For nearly 30 years, Virginia Tech Professor of Entomology Michael J. Weaver has worked to ensure the safe use of pesticides and other toxic chemicals across the commonwealth -- and beyond.

The coordinator of pesticide programming for Virginia Cooperative Extension, Weaver directs Virginia Tech Pesticide Programs, providing information, education, and support not only to those who use pesticides as a significant part of their livelihood, but also to consumers, students, and government regulators and legislators.

Weaver (center) shows students an atomizer nozzle.
At Summit Helicopters in Cloverdale, Va., Weaver (center) shows his agricultural technology students an atomizer nozzle used on a helicopter to apply pesticides.

Long committed to reducing the risks of pesticide use, protecting our health and our food, and increasing profitability, Weaver has secured more than $5 million in funding to develop pesticide safety education courses and online content, to advance pest management through regulatory changes, and to sponsor instruction for inspectors and Extension faculty.

A consummate educator, Weaver created one of the first pest management expert systems and was the first in his field to use eLearning, training more than 16,000 pesticide applicators nationwide in 1988. Also the first to develop an interactive video laserdisc series for training pesticide applicators -- since converted into video and Web-based media -- Weaver received more than $81,000 from the Virginia Tech Center for Innovative Technology to create multi-use content that now serves as the core of the pesticide program's series of online and Web-supported courses.

Weaver (left) shows a helicopter boom to students
Weaver shows his students a helicopter boom with its unique spray-nozzle configuration.

Under Weaver’s leadership, the Virginia Tech Pesticide Programs currently offers two regional online courses for regulatory inspectors and Extension agents, a statewide online pesticide safety course for master gardeners, a national online course for more than 480 pesticide inspectors and U.S. Department of Agriculture record-keepers, and an online undergraduate lecture series on chemical application.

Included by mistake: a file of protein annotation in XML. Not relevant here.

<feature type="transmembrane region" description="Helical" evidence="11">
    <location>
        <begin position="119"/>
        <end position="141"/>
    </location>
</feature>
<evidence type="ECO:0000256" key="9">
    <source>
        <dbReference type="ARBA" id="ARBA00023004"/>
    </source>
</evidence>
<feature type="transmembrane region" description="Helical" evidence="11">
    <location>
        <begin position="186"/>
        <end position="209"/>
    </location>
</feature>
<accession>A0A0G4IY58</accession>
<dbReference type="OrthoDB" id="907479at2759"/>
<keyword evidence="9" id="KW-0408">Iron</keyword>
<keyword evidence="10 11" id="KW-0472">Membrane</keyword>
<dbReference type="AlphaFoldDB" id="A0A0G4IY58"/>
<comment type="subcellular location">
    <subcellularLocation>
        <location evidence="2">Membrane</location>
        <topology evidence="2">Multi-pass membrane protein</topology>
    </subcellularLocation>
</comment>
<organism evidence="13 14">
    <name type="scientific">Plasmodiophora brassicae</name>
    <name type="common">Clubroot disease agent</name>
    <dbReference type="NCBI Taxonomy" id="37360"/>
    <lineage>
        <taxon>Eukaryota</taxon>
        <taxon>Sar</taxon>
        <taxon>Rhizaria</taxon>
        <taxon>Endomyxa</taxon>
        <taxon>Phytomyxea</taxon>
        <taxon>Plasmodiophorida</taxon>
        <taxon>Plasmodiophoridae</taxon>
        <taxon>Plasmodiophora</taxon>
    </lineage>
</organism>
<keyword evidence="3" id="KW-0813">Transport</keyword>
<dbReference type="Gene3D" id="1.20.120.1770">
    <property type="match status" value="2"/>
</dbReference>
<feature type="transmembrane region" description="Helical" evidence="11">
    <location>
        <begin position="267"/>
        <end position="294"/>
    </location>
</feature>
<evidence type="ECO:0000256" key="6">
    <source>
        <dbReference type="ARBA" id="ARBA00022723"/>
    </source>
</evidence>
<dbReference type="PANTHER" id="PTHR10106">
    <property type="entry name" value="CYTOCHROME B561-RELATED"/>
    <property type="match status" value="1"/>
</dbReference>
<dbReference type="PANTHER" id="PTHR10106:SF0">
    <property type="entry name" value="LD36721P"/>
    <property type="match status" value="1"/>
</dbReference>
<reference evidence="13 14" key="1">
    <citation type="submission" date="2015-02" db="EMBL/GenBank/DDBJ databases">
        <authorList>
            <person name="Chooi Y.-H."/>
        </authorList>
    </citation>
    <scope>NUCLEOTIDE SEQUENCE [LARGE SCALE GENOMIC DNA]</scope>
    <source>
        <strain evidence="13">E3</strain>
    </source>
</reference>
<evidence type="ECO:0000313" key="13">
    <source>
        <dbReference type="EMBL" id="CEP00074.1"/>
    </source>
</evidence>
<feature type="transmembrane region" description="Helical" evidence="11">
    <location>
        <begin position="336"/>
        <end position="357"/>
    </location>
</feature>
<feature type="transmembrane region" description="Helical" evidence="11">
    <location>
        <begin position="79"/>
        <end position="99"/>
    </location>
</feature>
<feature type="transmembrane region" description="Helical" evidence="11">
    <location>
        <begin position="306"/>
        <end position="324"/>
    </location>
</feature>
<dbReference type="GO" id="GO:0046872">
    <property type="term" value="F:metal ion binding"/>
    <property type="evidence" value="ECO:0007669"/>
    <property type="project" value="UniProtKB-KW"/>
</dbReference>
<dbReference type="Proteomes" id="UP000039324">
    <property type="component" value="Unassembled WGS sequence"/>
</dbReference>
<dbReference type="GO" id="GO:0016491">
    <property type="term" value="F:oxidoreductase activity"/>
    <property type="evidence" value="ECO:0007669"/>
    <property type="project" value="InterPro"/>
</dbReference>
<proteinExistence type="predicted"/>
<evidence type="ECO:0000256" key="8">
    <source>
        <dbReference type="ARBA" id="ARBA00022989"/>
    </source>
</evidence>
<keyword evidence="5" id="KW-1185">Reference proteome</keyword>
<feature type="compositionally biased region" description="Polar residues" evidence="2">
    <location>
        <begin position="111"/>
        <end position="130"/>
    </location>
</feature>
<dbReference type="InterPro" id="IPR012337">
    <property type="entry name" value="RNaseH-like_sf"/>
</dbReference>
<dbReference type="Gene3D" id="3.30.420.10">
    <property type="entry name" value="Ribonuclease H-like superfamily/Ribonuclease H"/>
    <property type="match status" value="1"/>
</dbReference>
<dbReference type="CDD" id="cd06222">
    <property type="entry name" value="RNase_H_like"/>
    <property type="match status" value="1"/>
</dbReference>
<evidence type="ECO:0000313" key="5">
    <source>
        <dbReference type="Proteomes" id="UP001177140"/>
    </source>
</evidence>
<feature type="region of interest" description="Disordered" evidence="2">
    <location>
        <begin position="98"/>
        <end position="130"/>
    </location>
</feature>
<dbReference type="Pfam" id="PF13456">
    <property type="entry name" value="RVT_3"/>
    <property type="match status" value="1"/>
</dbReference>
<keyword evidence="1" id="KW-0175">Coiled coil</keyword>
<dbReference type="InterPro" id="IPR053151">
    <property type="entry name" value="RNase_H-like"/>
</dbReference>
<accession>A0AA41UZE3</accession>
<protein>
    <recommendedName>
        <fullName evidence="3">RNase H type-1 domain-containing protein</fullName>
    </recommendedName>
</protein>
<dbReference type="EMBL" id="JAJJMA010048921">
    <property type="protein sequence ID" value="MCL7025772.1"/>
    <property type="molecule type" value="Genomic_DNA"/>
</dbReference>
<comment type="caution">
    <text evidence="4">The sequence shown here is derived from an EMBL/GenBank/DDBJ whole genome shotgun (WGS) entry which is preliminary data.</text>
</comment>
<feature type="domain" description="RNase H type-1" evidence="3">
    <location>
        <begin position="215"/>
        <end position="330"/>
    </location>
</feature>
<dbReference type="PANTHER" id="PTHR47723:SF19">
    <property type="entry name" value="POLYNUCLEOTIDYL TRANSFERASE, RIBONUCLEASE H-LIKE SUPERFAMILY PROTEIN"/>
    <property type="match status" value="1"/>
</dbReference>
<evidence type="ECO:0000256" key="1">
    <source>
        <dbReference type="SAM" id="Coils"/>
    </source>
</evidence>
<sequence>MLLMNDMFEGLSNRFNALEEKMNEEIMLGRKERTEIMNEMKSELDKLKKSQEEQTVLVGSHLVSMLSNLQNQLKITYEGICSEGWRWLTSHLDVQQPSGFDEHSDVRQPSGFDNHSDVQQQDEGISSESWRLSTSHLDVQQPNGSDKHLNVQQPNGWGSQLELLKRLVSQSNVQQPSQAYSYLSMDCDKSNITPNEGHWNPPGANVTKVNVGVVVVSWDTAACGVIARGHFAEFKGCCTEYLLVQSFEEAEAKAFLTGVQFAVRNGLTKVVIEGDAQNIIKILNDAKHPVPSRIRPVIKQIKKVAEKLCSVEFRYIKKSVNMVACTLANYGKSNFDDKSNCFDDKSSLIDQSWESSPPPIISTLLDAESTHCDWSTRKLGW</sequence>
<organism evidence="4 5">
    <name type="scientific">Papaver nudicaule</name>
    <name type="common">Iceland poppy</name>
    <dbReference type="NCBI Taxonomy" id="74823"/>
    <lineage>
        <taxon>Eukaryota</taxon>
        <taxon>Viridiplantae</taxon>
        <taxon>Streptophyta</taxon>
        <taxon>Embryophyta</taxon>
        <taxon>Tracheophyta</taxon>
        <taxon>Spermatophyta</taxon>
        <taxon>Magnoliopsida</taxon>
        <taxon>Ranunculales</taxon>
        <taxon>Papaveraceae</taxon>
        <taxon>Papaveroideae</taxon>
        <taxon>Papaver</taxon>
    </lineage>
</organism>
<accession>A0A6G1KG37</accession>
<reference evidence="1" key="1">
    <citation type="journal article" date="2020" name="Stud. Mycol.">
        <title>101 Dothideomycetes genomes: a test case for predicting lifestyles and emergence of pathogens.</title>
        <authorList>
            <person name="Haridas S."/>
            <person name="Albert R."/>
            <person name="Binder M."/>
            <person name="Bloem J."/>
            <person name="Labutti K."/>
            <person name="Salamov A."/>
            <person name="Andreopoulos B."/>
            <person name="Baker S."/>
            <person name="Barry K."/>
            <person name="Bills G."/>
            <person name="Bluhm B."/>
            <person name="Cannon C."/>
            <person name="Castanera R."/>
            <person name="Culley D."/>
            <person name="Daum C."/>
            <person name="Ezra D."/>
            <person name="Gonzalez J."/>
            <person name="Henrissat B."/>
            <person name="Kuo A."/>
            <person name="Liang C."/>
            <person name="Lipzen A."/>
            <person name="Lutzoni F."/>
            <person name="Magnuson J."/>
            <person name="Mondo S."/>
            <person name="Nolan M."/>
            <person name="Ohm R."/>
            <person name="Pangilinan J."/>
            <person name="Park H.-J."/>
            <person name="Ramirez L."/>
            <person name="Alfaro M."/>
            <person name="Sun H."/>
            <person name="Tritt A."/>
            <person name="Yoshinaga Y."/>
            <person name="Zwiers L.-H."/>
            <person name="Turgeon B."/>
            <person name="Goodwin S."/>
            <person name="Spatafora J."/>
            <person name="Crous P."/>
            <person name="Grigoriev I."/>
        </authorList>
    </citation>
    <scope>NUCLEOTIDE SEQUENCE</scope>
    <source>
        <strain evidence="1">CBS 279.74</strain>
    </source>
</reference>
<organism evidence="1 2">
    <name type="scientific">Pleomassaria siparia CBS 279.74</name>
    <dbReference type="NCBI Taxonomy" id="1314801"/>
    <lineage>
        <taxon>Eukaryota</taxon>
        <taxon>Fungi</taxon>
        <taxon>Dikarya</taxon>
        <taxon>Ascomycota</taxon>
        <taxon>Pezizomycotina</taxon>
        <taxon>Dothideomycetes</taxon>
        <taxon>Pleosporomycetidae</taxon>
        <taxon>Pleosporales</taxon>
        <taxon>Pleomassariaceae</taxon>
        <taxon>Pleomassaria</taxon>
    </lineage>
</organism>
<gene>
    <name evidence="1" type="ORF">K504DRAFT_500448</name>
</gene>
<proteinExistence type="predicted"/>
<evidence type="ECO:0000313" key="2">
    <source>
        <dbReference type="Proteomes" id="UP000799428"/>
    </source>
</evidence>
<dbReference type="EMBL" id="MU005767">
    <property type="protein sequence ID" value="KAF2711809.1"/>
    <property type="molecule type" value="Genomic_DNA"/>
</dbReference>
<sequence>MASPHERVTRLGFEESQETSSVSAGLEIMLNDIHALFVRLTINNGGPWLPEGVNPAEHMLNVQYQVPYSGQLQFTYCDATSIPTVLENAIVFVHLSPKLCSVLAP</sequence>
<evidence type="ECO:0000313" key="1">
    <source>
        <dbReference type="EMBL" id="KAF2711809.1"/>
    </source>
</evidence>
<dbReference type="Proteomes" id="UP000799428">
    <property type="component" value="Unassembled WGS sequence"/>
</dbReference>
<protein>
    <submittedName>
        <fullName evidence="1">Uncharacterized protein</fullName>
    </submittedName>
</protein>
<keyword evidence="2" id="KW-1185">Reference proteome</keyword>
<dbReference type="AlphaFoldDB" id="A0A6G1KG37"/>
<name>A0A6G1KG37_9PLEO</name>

In the works is a course for Virginia’s registered technicians to guide them through basic pesticide safety education and provide online exams in preparation for the state certification exam. In addition, a CD-ROM instructional course -- funded by the U.S. Department of Agriculture and distributed nationwide -- was developed for farmers who must comply with federal pesticide record-keeping laws. 

Offering Intranet-based training resources to support the more than 200 workshops annually sponsored by Extension, the university's pesticide program enables 21,439 certified pesticide applicators, including agricultural producers and pest managers, to maintain 29,194 certification licenses in 27 categories of private and commercial certified pesticide applicators in Virginia.

Besides coordinating and leading the training of Extension agents and specialists statewide, Weaver is developing systems to disseminate pesticide information worldwide. In order to better share resources, he created the National Pesticide Media Database that features royalty-free photography for use in pesticide safety education.

Weaver, who has published widely, continues to examine the impact of lead arsenate residue in Virginia soil and to explore computer-based multimedia and distance-learning technologies. His other recent work involves the development of a pest management information network, pesticide management programs, crop pest management profiles, pest management strategic plans, best management practices for growers, and pesticide applicator training manuals.

In 1993, Weaver was among the charter officers of the American Association of Pesticide Safety Educators and provides leadership as its webmaster, listserv manager, and editor-in-chief of the Journal of Pesticide Safety Education, now in its 10th year of publication as an academic peer-reviewed journal.

Citing his steadfast leadership and commitment to service and the university, Virginia Tech recognized Weaver with the 2007 Alumni Award for Excellence in Extension.

  • For more information on this topic, contact Juliet Crichton at (540) 231-8538.

Pesticide safety and education

TeeJet nozzle
A TeeJet nozzle head is used to demonstrate spray patterns to students.

Weaver essentially rebuilt Virginia Tech's pesticide safety education program, which is now one of only two mandatory programs for all Extension agricultural agents.

In 1977, Weaver, a doctoral candidate in the Department of Plant Pathology, Physiology, and Weed Science, became the program’s first graduate assistant, working with Professor Norman Lau. After Lau’s untimely death in 1980, Weaver was named the Virginia Tech Pesticide Programs' coordinator and completed his Ph.D. in 1982 while working full-time.

Employing technology

Art Sanford shows Courtney Hall (left) how to conduct precision application of pesticides
Pilot Art Sanford shows Courtney Hall how spray helicopters use GPS to conduct precision application of pesticides and fertilizers.
Hipkins (second from left) and students with spray nozzles
Pat Hipkins of Virginia Tech Pesticide Programs shows agricultural technology students how spray nozzles form patterns.


The work done by the Virginia Tech Pesticide Programs has been funded by companies, organizations, higher education institutions, and governmental agencies.